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As he wins bye-election…

APC’s Osman Karankay seeks to unite party executive

July 12, 2016 By Alusine Sesay

The newly elected Member of Parliament for Constituency 050 in the Port Loko District, Osman Karankay Conteh, has told Concord Times that his first priority would be to unite the party’s constituency executive, which he said was divided on the decision to award him a symbol to contest the bye-election.

“I will work hard to unite the party executive members because they were divided on my nomination for the award of symbol. The party remains paramount after election and there is no way we can afford to remain divided as a party,” he said.

Five people vied for the ruling party symbol to contest the bye-election, with Mr Conteh emerging as the victor.

Karankay contested the 2012 parliamentary election under the main opposition Sierra Leone Peoples Party but lost to Isata Kabia, who contested under  the ruling All Peoples Congress.

He had earlier told Concord Times prior to his election that he was awarded the APC symbol to contest the just concluded bye-election because his popularity was overwhelming and that there was no way the party’s big wigs in the district would have denied him the symbol.

“For me to get over 10,000 votes in the 2012 election means a lot. My popularity is overwhelming and the APC had no alternative but to award me the symbol,” he said.

He again told Concord Times, prior to the bye-election, that his problem was not to win the election but the margin of votes, adding that he wanted to make a record in the history of bye-election by defeating his opponents by a large margin.

He eventually emerged as the winner with 68.81 percent of the total votes cast, followed by Mohamed Kamarainba Mansaray of the Alliance Democratic Party, who secured 29.2 percent, while the candidate for the main opposition SLPP, Alusine Bundu, secured 2 percent of the votes.

“I have delivered as promised,” said Karankay, adding that his popularity had been proven and that the people demonstrated love and trust they have for him.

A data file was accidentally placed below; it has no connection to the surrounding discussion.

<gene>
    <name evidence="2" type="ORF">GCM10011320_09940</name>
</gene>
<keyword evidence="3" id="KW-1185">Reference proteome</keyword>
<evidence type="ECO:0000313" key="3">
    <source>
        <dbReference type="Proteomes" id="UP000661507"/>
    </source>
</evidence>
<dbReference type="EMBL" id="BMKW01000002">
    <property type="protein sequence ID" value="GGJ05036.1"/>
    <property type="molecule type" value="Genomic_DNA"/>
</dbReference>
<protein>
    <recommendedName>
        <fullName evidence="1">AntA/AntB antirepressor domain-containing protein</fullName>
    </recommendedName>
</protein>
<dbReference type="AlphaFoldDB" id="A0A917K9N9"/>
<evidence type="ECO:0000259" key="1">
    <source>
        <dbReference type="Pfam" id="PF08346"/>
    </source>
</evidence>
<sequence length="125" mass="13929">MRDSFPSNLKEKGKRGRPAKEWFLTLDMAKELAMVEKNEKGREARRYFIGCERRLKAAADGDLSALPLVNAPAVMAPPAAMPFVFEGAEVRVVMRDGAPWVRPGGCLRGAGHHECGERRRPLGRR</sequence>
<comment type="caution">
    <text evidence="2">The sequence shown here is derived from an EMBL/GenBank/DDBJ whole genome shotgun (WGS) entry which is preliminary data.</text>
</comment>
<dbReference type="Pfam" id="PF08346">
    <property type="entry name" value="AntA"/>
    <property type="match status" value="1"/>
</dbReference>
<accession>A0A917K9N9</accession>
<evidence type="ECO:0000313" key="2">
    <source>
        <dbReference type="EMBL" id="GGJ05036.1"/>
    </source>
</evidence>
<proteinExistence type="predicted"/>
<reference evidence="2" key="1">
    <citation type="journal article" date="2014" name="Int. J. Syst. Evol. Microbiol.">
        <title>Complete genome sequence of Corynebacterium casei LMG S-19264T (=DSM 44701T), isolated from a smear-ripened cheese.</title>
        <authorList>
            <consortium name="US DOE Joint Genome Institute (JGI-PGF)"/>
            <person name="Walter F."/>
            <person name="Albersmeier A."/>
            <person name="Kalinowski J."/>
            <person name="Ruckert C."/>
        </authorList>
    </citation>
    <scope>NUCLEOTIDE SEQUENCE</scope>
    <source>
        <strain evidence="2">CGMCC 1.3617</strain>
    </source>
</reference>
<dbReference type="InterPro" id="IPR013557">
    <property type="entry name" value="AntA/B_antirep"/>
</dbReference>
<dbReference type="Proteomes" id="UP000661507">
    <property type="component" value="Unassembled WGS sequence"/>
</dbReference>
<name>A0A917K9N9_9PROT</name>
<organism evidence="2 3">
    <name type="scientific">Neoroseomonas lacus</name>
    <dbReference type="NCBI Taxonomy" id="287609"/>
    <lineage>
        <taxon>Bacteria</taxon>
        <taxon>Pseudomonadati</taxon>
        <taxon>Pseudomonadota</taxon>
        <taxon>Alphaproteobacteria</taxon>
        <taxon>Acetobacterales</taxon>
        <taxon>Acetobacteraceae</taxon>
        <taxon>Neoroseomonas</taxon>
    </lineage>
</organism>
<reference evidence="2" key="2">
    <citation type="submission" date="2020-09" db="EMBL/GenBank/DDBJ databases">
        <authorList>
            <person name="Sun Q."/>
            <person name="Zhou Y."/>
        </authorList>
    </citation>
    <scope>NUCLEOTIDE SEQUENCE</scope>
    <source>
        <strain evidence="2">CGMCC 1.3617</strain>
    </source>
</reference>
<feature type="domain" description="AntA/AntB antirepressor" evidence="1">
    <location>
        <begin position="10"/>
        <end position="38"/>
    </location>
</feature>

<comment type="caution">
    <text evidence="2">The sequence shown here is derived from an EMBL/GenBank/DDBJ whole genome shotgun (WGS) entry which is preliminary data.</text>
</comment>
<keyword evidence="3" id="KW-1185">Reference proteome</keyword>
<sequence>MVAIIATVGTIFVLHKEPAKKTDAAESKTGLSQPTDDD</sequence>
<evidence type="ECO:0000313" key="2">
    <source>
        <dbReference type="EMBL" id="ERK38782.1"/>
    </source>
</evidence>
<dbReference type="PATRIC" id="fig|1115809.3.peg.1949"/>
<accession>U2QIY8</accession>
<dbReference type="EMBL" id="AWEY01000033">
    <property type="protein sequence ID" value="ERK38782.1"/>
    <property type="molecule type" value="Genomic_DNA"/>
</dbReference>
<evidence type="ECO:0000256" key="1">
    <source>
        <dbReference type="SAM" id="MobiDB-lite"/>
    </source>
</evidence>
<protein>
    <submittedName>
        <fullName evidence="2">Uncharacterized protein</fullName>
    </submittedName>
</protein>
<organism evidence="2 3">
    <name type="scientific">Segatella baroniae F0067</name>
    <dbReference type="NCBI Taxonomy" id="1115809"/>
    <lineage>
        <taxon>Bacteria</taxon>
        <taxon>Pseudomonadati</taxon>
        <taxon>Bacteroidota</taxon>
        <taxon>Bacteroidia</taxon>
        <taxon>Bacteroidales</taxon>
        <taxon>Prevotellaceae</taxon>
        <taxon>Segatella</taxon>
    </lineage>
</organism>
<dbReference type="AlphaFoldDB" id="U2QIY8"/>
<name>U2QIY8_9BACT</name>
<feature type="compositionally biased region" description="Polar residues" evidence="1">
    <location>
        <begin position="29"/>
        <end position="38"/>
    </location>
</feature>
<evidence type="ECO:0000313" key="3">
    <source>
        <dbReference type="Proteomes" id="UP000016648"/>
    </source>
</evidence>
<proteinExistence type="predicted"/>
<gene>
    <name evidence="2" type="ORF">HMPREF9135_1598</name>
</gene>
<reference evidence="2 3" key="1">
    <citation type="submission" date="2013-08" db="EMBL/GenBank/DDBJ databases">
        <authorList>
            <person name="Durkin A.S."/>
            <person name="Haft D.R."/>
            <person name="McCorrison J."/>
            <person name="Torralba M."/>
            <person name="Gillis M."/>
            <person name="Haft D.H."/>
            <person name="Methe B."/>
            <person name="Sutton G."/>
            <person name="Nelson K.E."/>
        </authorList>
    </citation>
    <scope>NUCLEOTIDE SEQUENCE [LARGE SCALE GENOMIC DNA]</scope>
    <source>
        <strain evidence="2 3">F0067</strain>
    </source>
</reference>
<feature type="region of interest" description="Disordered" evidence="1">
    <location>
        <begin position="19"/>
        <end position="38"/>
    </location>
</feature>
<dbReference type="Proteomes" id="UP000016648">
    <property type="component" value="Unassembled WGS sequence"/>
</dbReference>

Meanwhile voting went on in a serene atmosphere in the constituency, although the campaign leading to the parliamentary by-election was occasioned by pockets of violence between mainly supporters of the ruling APC and the newly established ADP.

In Lunsar, which had 12 polling stations, voters came out peacefully to cast their ballots for their respective candidates.

Movement of people was not curtailed, as everybody went about their normal business.

As the outcome indicates, the contest was mainly between Mohamed Kamarainba Mansaray of the ADP and Osman Karankay Conteh of the APC, while Alusine Bundu of the SLPP remained docile in the entire process, may be as result of complacency.

The constituency was declared vacant after the former Member of Parliament was appointed Minister of State II in the Ministry of Foreign Affairs and International Cooperation.

Allegations of violence and malpractice by the ADP and APC candidates were not visible on election day.

The former had alleged that police restricted his movement and that some members of the APC party gave money to NEC officials to rig the election, while the latter had alleged that the ADP was dishing out cash to voters and forced them to take oath to vote for him.

Both political parties were seen transporting voters from nearby villages to cast their ballot in Lunsar town, which was not frowned at by the security forces as it was meant to aid the movement of people to different centres.

All political party agents expressed concern with regards the number of representation in each pooling station.

“We signed a memorandum of understanding with the National Electoral Commission before the election that two party agents should be present in each polling station but the status quo changed on the field. We were told that only one party agent should be present in the polling station while the rest of us stay outside,” said Abdul Karim Mansary of the ADP.

Similar sentiment was expressed by the APC party agent, Abdul Yusuf Kanu: “I am worried that NEC had to change their decision.”

But Commissioner Miatta French, who was interviewed by journalists, said they did not sign any MOU with political parties with regards the number of their representation in polling stations.

She said although two party agents were accredited to each pooling station, only one from each political party would be allowed in the polling station to avoid congestion, while the others would be around to change their colleagues who might be tired or want to attend to nature.

The Constituency has 31 polling centres, 110 polling stations, plus 31,306 registered voters. But according to the National Electoral Commission, only 15,257 voted in the bye-election.

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